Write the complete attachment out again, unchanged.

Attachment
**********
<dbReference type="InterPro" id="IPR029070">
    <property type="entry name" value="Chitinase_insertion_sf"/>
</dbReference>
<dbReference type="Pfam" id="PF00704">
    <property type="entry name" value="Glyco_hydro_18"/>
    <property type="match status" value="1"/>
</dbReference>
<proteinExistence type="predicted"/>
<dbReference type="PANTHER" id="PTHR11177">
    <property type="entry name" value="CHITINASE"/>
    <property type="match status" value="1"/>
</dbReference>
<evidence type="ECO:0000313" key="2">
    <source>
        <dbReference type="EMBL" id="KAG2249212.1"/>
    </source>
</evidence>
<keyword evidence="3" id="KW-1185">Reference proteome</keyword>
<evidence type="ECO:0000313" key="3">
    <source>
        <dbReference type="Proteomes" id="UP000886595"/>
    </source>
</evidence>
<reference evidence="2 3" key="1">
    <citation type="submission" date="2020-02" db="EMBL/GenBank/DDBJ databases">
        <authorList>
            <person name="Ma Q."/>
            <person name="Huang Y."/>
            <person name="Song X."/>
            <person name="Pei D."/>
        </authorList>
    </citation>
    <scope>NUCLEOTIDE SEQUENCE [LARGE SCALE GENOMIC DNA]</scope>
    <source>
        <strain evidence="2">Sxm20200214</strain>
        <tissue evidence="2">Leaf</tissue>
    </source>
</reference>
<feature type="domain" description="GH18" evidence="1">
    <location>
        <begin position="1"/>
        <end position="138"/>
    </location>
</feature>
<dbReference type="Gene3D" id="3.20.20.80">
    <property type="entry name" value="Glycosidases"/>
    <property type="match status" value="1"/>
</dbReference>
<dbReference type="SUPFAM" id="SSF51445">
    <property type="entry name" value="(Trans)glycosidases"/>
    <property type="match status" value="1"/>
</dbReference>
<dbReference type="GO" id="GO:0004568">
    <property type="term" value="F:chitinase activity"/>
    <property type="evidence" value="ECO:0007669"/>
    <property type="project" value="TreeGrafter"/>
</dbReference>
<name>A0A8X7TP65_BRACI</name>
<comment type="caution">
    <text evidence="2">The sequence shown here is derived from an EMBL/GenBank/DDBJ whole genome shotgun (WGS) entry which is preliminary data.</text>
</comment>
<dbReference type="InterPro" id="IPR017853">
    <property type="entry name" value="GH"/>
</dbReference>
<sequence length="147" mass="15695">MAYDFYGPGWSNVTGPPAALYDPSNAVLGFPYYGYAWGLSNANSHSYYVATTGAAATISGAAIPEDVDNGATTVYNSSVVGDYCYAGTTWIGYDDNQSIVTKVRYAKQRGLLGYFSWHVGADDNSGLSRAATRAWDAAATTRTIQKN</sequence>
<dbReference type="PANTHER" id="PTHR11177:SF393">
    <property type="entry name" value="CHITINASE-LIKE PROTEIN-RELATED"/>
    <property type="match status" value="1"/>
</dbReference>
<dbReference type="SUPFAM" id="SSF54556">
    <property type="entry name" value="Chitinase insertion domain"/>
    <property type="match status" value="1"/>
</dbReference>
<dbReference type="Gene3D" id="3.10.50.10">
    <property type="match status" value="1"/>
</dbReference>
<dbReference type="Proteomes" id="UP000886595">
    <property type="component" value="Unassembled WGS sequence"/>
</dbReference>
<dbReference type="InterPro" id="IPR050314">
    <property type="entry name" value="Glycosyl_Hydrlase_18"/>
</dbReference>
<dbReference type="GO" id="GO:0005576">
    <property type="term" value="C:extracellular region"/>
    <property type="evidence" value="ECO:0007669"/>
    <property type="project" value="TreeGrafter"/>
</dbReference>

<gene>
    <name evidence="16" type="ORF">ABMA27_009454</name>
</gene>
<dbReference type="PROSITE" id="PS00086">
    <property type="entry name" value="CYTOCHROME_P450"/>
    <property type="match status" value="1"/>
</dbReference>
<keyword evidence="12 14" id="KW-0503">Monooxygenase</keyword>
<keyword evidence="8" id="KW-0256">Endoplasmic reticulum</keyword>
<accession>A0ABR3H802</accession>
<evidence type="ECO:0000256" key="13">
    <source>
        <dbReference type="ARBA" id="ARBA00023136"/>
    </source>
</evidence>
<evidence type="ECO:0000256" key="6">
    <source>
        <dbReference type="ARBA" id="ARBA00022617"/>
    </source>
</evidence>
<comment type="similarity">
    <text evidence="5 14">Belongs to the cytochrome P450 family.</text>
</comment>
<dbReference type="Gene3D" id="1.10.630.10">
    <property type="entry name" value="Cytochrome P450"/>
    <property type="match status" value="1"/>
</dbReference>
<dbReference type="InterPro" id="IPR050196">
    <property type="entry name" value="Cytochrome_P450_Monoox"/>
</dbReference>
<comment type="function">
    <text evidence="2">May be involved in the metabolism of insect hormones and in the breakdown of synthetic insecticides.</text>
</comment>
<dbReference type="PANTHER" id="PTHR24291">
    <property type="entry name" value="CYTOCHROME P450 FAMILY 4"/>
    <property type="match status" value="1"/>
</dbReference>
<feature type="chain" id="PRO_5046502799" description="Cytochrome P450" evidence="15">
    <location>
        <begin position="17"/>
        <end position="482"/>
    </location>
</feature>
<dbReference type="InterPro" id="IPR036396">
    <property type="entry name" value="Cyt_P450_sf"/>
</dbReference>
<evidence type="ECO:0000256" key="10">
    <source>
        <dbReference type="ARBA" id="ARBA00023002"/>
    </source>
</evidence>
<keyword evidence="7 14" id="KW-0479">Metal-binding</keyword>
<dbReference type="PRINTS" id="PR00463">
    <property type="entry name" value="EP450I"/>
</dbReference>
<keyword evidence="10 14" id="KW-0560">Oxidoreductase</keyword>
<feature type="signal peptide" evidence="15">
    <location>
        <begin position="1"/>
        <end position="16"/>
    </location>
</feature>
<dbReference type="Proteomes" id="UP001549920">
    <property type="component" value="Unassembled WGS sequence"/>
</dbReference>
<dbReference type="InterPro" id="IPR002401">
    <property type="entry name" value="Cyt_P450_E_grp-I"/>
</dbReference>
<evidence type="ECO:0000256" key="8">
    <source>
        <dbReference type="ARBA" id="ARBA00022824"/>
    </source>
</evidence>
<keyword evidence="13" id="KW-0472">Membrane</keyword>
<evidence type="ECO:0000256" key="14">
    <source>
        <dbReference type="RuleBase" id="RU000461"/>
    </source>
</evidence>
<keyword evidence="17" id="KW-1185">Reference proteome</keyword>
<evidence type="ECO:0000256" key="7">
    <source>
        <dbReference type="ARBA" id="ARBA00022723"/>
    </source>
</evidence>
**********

<dbReference type="InterPro" id="IPR029070">
    <property type="entry name" value="Chitinase_insertion_sf"/>
</dbReference>
<dbReference type="Pfam" id="PF00704">
    <property type="entry name" value="Glyco_hydro_18"/>
    <property type="match status" value="1"/>
</dbReference>
<proteinExistence type="predicted"/>
<dbReference type="PANTHER" id="PTHR11177">
    <property type="entry name" value="CHITINASE"/>
    <property type="match status" value="1"/>
</dbReference>
<evidence type="ECO:0000313" key="2">
    <source>
        <dbReference type="EMBL" id="KAG2249212.1"/>
    </source>
</evidence>
<keyword evidence="3" id="KW-1185">Reference proteome</keyword>
<evidence type="ECO:0000313" key="3">
    <source>
        <dbReference type="Proteomes" id="UP000886595"/>
    </source>
</evidence>
<reference evidence="2 3" key="1">
    <citation type="submission" date="2020-02" db="EMBL/GenBank/DDBJ databases">
        <authorList>
            <person name="Ma Q."/>
            <person name="Huang Y."/>
            <person name="Song X."/>
            <person name="Pei D."/>
        </authorList>
    </citation>
    <scope>NUCLEOTIDE SEQUENCE [LARGE SCALE GENOMIC DNA]</scope>
    <source>
        <strain evidence="2">Sxm20200214</strain>
        <tissue evidence="2">Leaf</tissue>
    </source>
</reference>
<feature type="domain" description="GH18" evidence="1">
    <location>
        <begin position="1"/>
        <end position="138"/>
    </location>
</feature>
<dbReference type="Gene3D" id="3.20.20.80">
    <property type="entry name" value="Glycosidases"/>
    <property type="match status" value="1"/>
</dbReference>
<dbReference type="SUPFAM" id="SSF51445">
    <property type="entry name" value="(Trans)glycosidases"/>
    <property type="match status" value="1"/>
</dbReference>
<dbReference type="GO" id="GO:0004568">
    <property type="term" value="F:chitinase activity"/>
    <property type="evidence" value="ECO:0007669"/>
    <property type="project" value="TreeGrafter"/>
</dbReference>
<name>A0A8X7TP65_BRACI</name>
<comment type="caution">
    <text evidence="2">The sequence shown here is derived from an EMBL/GenBank/DDBJ whole genome shotgun (WGS) entry which is preliminary data.</text>
</comment>
<dbReference type="InterPro" id="IPR017853">
    <property type="entry name" value="GH"/>
</dbReference>
<sequence length="147" mass="15695">MAYDFYGPGWSNVTGPPAALYDPSNAVLGFPYYGYAWGLSNANSHSYYVATTGAAATISGAAIPEDVDNGATTVYNSSVVGDYCYAGTTWIGYDDNQSIVTKVRYAKQRGLLGYFSWHVGADDNSGLSRAATRAWDAAATTRTIQKN</sequence>
<dbReference type="PANTHER" id="PTHR11177:SF393">
    <property type="entry name" value="CHITINASE-LIKE PROTEIN-RELATED"/>
    <property type="match status" value="1"/>
</dbReference>
<dbReference type="SUPFAM" id="SSF54556">
    <property type="entry name" value="Chitinase insertion domain"/>
    <property type="match status" value="1"/>
</dbReference>
<dbReference type="Gene3D" id="3.10.50.10">
    <property type="match status" value="1"/>
</dbReference>
<dbReference type="Proteomes" id="UP000886595">
    <property type="component" value="Unassembled WGS sequence"/>
</dbReference>
<dbReference type="InterPro" id="IPR050314">
    <property type="entry name" value="Glycosyl_Hydrlase_18"/>
</dbReference>
<dbReference type="GO" id="GO:0005576">
    <property type="term" value="C:extracellular region"/>
    <property type="evidence" value="ECO:0007669"/>
    <property type="project" value="TreeGrafter"/>
</dbReference>

<gene>
    <name evidence="16" type="ORF">ABMA27_009454</name>
</gene>
<dbReference type="PROSITE" id="PS00086">
    <property type="entry name" value="CYTOCHROME_P450"/>
    <property type="match status" value="1"/>
</dbReference>
<keyword evidence="12 14" id="KW-0503">Monooxygenase</keyword>
<keyword evidence="8" id="KW-0256">Endoplasmic reticulum</keyword>
<accession>A0ABR3H802</accession>
<evidence type="ECO:0000256" key="13">
    <source>
        <dbReference type="ARBA" id="ARBA00023136"/>
    </source>
</evidence>
<evidence type="ECO:0000256" key="6">
    <source>
        <dbReference type="ARBA" id="ARBA00022617"/>
    </source>
</evidence>
<comment type="similarity">
    <text evidence="5 14">Belongs to the cytochrome P450 family.</text>
</comment>
<dbReference type="Gene3D" id="1.10.630.10">
    <property type="entry name" value="Cytochrome P450"/>
    <property type="match status" value="1"/>
</dbReference>
<dbReference type="InterPro" id="IPR050196">
    <property type="entry name" value="Cytochrome_P450_Monoox"/>
</dbReference>
<comment type="function">
    <text evidence="2">May be involved in the metabolism of insect hormones and in the breakdown of synthetic insecticides.</text>
</comment>
<dbReference type="PANTHER" id="PTHR24291">
    <property type="entry name" value="CYTOCHROME P450 FAMILY 4"/>
    <property type="match status" value="1"/>
</dbReference>
<feature type="chain" id="PRO_5046502799" description="Cytochrome P450" evidence="15">
    <location>
        <begin position="17"/>
        <end position="482"/>
    </location>
</feature>
<dbReference type="InterPro" id="IPR036396">
    <property type="entry name" value="Cyt_P450_sf"/>
</dbReference>
<evidence type="ECO:0000256" key="10">
    <source>
        <dbReference type="ARBA" id="ARBA00023002"/>
    </source>
</evidence>
<keyword evidence="7 14" id="KW-0479">Metal-binding</keyword>
<dbReference type="PRINTS" id="PR00463">
    <property type="entry name" value="EP450I"/>
</dbReference>
<keyword evidence="10 14" id="KW-0560">Oxidoreductase</keyword>
<feature type="signal peptide" evidence="15">
    <location>
        <begin position="1"/>
        <end position="16"/>
    </location>
</feature>
<dbReference type="Proteomes" id="UP001549920">
    <property type="component" value="Unassembled WGS sequence"/>
</dbReference>
<dbReference type="InterPro" id="IPR002401">
    <property type="entry name" value="Cyt_P450_E_grp-I"/>
</dbReference>
<evidence type="ECO:0000256" key="8">
    <source>
        <dbReference type="ARBA" id="ARBA00022824"/>
    </source>
</evidence>
<keyword evidence="13" id="KW-0472">Membrane</keyword>
<evidence type="ECO:0000256" key="14">
    <source>
        <dbReference type="RuleBase" id="RU000461"/>
    </source>
</evidence>
<keyword evidence="17" id="KW-1185">Reference proteome</keyword>
<evidence type="ECO:0000256" key="7">
    <source>
        <dbReference type="ARBA" id="ARBA00022723"/>
    </source>
</evidence>